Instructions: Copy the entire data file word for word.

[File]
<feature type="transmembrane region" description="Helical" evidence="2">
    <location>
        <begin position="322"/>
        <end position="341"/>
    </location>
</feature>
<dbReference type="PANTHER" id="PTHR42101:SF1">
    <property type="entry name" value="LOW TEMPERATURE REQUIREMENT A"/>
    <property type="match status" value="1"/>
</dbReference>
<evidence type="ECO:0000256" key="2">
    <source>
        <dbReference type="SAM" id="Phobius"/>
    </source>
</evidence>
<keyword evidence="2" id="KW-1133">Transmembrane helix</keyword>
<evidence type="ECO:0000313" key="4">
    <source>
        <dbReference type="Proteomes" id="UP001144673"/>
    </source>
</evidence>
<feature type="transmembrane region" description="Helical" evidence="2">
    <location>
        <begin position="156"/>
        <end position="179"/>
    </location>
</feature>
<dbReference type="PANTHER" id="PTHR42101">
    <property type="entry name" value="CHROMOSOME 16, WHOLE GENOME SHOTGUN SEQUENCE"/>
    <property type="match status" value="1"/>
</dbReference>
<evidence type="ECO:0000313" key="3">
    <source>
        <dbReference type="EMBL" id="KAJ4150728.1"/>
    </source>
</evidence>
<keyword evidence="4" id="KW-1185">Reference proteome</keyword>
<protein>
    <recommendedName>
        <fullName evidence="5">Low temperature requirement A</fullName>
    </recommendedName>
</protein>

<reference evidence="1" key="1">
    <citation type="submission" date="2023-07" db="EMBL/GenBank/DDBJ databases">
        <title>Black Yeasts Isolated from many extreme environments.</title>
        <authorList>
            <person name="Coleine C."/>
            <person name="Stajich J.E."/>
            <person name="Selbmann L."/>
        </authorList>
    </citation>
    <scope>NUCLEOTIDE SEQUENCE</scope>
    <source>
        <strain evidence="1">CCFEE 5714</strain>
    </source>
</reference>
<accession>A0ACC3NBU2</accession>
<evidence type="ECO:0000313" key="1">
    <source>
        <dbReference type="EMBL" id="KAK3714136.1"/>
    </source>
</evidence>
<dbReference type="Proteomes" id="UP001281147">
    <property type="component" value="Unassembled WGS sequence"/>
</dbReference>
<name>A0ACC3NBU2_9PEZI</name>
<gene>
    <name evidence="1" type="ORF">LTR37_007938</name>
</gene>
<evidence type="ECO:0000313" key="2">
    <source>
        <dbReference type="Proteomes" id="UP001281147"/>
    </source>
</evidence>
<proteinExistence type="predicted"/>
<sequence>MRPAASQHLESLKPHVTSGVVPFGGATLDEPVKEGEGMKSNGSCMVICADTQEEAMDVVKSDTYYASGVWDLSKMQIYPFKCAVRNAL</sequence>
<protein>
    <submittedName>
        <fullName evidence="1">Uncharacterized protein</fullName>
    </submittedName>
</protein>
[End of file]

<feature type="transmembrane region" description="Helical" evidence="2">
    <location>
        <begin position="322"/>
        <end position="341"/>
    </location>
</feature>
<dbReference type="PANTHER" id="PTHR42101:SF1">
    <property type="entry name" value="LOW TEMPERATURE REQUIREMENT A"/>
    <property type="match status" value="1"/>
</dbReference>
<evidence type="ECO:0000256" key="2">
    <source>
        <dbReference type="SAM" id="Phobius"/>
    </source>
</evidence>
<keyword evidence="2" id="KW-1133">Transmembrane helix</keyword>
<evidence type="ECO:0000313" key="4">
    <source>
        <dbReference type="Proteomes" id="UP001144673"/>
    </source>
</evidence>
<feature type="transmembrane region" description="Helical" evidence="2">
    <location>
        <begin position="156"/>
        <end position="179"/>
    </location>
</feature>
<dbReference type="PANTHER" id="PTHR42101">
    <property type="entry name" value="CHROMOSOME 16, WHOLE GENOME SHOTGUN SEQUENCE"/>
    <property type="match status" value="1"/>
</dbReference>
<evidence type="ECO:0000313" key="3">
    <source>
        <dbReference type="EMBL" id="KAJ4150728.1"/>
    </source>
</evidence>
<keyword evidence="4" id="KW-1185">Reference proteome</keyword>
<protein>
    <recommendedName>
        <fullName evidence="5">Low temperature requirement A</fullName>
    </recommendedName>
</protein>

<reference evidence="1" key="1">
    <citation type="submission" date="2023-07" db="EMBL/GenBank/DDBJ databases">
        <title>Black Yeasts Isolated from many extreme environments.</title>
        <authorList>
            <person name="Coleine C."/>
            <person name="Stajich J.E."/>
            <person name="Selbmann L."/>
        </authorList>
    </citation>
    <scope>NUCLEOTIDE SEQUENCE</scope>
    <source>
        <strain evidence="1">CCFEE 5714</strain>
    </source>
</reference>
<accession>A0ACC3NBU2</accession>
<evidence type="ECO:0000313" key="1">
    <source>
        <dbReference type="EMBL" id="KAK3714136.1"/>
    </source>
</evidence>
<dbReference type="Proteomes" id="UP001281147">
    <property type="component" value="Unassembled WGS sequence"/>
</dbReference>
<name>A0ACC3NBU2_9PEZI</name>
<gene>
    <name evidence="1" type="ORF">LTR37_007938</name>
</gene>
<evidence type="ECO:0000313" key="2">
    <source>
        <dbReference type="Proteomes" id="UP001281147"/>
    </source>
</evidence>
<proteinExistence type="predicted"/>
<sequence>MRPAASQHLESLKPHVTSGVVPFGGATLDEPVKEGEGMKSNGSCMVICADTQEEAMDVVKSDTYYASGVWDLSKMQIYPFKCAVRNAL</sequence>
<protein>
    <submittedName>
        <fullName evidence="1">Uncharacterized protein</fullName>
    </submittedName>
</protein>